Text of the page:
Problems in the US continue to mount, and our fearless leaders in Washington are clearly not worried about the debt that continues to pile up. The US House adopted the $858 billion tax package and will send it to the White House for Obama’s signature. This is more of the same for our lawmakers: Leveraging our future for short-term gains. Don’t get me wrong, I am all for lower taxes and smaller government. But unfortunately this new “compromise” gives us lower taxes and bigger government. Let me see if I get this right, our congressmen were against extending the tax cuts as it would be fiscally irresponsible and add too much to the debt, but these same congressmen decided to support the tax cuts after additional spending was added to the bill! Doesn’t make much sense to me, but it definitely shows you how we have run up our massive debt, and just how hard it is going to be to get anyone to do anything about it.

Chuck and I were discussing this last night on the way to the hockey game, and we were marveling at the size of the ponzi scheme which the US has been able to run. The FOMC has pumped a record amount of stimulus into the system, in order to try and drive interest rates down and stimulate our economy. But instead of lending this money out, banks have simply placed the funds on deposit with the FED, which then turns around and uses these funds to purchase US Treasury bonds, enabling us to issue more debt to pump back out into the markets. Eventually this incestuous cycle will be broken, and when that happens all bets are off regarding the fiscal “stability” of the US, and I hate to think what will happen to the US dollar.

Ty Keough sent me a note yesterday regarding something he read in The Daily Reckoning on Ron Paul and his oversight of the Federal Reserve. Dr. Paul continues to be one of the most responsible members of congress, and his new chairmanship doesn’t bode well for the folks at the Bernank.

From a Daily Reckoning essay titled “Ron Paul: The Fed Spends ‘More Money Than the Congress Does’”:

Dr. Ron Paul (R-TX) held his first interview since being appointed chair of the House Monetary Policy Subcommittee. He says he’s going “to think things through and not overdo things too soon,” but ultimately plans to stick to his guns, and “emphasize the oversight of the Federal Reserve.”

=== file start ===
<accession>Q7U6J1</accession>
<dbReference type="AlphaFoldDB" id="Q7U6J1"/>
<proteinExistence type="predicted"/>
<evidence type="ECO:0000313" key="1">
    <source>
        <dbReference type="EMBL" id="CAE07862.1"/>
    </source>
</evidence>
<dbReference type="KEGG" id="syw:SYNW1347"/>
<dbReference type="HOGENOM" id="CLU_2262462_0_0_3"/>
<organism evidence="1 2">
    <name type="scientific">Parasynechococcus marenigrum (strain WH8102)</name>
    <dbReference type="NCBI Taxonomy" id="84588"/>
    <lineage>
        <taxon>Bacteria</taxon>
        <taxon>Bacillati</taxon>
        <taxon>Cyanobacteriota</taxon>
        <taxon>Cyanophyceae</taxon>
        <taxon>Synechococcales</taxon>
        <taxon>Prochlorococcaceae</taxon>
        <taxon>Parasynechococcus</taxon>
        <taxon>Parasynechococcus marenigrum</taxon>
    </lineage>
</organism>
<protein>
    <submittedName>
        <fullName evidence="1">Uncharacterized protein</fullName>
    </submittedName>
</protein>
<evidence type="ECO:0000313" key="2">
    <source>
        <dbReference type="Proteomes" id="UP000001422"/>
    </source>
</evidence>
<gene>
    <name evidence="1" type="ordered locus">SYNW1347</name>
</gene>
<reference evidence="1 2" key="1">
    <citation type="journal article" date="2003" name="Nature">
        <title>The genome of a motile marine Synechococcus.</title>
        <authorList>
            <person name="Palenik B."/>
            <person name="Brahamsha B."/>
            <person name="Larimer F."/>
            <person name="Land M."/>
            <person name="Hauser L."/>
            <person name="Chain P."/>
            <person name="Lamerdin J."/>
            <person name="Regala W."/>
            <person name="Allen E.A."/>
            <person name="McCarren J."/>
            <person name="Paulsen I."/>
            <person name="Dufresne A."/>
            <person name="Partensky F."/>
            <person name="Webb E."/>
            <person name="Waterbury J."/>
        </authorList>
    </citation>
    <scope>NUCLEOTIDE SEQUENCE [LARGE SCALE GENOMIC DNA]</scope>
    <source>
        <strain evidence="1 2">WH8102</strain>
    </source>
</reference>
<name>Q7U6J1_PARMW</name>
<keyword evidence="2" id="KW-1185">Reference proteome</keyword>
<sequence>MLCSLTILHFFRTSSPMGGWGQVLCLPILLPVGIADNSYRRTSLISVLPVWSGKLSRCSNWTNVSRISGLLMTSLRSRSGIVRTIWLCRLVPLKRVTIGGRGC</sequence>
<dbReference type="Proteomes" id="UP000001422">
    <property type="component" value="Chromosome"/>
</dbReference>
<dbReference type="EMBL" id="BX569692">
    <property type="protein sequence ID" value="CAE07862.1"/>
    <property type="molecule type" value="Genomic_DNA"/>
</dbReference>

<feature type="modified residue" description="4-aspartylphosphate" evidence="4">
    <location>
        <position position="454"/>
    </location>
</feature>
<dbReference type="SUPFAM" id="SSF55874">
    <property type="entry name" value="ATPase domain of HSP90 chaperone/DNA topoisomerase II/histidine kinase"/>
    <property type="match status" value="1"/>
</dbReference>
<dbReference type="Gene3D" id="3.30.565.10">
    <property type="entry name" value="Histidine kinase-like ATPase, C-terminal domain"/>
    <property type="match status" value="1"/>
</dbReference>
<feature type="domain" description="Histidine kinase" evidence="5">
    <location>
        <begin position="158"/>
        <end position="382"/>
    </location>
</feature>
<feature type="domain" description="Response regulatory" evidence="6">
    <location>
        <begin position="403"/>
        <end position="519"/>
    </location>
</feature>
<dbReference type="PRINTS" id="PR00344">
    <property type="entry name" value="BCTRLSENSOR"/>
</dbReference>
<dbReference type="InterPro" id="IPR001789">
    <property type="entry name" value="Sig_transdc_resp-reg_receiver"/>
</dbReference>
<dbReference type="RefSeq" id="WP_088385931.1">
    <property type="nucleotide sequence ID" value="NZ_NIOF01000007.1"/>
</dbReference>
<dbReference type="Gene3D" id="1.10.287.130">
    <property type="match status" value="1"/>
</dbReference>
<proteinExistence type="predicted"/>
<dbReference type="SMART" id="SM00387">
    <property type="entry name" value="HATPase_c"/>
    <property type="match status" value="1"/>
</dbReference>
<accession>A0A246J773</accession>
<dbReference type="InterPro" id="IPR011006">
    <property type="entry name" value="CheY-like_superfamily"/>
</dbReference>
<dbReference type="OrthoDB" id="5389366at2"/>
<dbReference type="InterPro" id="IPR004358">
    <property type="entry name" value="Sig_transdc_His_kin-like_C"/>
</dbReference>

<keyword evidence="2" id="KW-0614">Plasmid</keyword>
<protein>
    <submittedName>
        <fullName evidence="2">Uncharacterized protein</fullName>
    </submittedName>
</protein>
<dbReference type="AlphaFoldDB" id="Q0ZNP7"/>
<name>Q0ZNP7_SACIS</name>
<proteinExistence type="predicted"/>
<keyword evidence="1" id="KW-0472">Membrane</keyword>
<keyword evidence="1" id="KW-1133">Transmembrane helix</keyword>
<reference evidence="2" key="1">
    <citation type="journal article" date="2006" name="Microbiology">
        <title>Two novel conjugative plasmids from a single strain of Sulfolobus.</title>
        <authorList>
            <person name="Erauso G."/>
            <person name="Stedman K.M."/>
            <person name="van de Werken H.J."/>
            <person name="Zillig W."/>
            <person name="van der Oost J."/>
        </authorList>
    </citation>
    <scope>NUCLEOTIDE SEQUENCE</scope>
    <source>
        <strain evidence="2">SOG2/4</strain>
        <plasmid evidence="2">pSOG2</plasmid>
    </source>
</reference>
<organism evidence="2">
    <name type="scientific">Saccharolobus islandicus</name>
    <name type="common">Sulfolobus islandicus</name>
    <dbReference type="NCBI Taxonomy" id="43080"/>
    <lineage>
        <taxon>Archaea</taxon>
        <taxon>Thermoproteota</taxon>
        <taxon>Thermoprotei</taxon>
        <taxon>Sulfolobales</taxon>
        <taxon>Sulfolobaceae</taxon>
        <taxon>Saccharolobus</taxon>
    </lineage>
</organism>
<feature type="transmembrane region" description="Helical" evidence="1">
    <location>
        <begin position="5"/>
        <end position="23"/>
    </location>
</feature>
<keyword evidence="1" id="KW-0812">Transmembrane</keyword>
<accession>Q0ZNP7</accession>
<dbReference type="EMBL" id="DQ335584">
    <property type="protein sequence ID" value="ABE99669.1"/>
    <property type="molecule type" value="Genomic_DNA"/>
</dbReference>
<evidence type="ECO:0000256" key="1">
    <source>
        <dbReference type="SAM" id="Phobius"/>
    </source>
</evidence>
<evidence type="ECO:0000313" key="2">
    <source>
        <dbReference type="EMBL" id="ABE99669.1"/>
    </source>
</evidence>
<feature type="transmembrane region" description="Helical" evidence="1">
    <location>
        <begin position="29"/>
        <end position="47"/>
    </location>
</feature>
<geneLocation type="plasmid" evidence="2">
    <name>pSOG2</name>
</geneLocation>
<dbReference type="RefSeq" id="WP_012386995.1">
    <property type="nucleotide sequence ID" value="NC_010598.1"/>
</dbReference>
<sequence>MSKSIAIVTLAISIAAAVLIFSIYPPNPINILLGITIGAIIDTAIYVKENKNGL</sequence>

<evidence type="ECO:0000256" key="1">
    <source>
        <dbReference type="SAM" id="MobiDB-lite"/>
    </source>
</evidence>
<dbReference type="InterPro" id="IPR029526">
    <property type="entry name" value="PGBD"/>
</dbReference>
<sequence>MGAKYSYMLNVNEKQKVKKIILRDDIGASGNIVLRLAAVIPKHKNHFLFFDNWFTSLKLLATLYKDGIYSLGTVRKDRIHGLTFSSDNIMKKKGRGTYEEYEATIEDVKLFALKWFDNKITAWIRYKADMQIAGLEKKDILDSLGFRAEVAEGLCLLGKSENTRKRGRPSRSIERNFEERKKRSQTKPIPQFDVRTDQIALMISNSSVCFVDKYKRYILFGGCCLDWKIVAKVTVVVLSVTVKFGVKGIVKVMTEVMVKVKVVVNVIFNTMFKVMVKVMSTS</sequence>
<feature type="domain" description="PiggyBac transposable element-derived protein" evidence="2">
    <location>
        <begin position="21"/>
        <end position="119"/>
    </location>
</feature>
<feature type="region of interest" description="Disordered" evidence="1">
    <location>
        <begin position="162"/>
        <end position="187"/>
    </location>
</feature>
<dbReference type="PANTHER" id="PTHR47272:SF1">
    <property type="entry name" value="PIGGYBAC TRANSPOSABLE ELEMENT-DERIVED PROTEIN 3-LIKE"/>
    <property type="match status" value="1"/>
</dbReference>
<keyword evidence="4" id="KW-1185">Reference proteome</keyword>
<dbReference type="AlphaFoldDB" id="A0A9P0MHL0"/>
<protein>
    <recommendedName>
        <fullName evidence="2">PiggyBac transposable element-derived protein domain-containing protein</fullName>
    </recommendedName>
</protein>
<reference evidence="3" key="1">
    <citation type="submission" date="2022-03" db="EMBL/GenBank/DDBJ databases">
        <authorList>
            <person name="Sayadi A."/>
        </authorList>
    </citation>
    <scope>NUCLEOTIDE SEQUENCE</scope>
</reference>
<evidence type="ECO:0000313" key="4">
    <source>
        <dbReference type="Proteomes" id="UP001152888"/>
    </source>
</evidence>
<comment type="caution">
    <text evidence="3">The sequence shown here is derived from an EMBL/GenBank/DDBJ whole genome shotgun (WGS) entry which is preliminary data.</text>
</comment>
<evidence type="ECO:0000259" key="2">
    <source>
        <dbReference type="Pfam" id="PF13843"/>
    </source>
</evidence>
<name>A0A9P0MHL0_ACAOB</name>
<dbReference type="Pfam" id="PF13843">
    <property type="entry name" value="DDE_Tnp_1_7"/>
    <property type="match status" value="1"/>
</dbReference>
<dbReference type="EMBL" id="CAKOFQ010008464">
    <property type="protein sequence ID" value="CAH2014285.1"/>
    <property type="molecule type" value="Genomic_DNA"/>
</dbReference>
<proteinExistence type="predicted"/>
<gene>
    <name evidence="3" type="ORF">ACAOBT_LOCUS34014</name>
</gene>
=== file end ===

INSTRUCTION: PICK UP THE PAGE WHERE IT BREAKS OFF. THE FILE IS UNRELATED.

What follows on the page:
He also points out why he views his new role as important in these times…

“Obviously, it is very popular with the American people to audit the Fed and know what they’re doing when they can spend trillions of dollars and we don’t know where it goes. They have a bigger budget; they spend more money than the Congress does. Yet, we have no oversight. It was never intended that a secret body like this could create money out of thin air spend to take care of some banks and big business and foreign banks and the American people struggle? We have to look into it and we have to start to consider reforms.”

Today, we will get just one piece of data: the leading indicators, which are expected to show an increase of 1.1% for the next three to six months. I don’t expect this number to move the markets one way or the other, so it will probably be a pretty quiet day in the markets.

Chuck left me a bit of information he wanted me to share with everyone concerning data that was released yesterday:

Canada’s international securities transactions data for the month of October reflected an international investor community apparently comfortable with Canadian risk. Over the course of the month, foreign investors digested a net C$9.5 billion in Canadian securities, primarily corporate bonds and equity.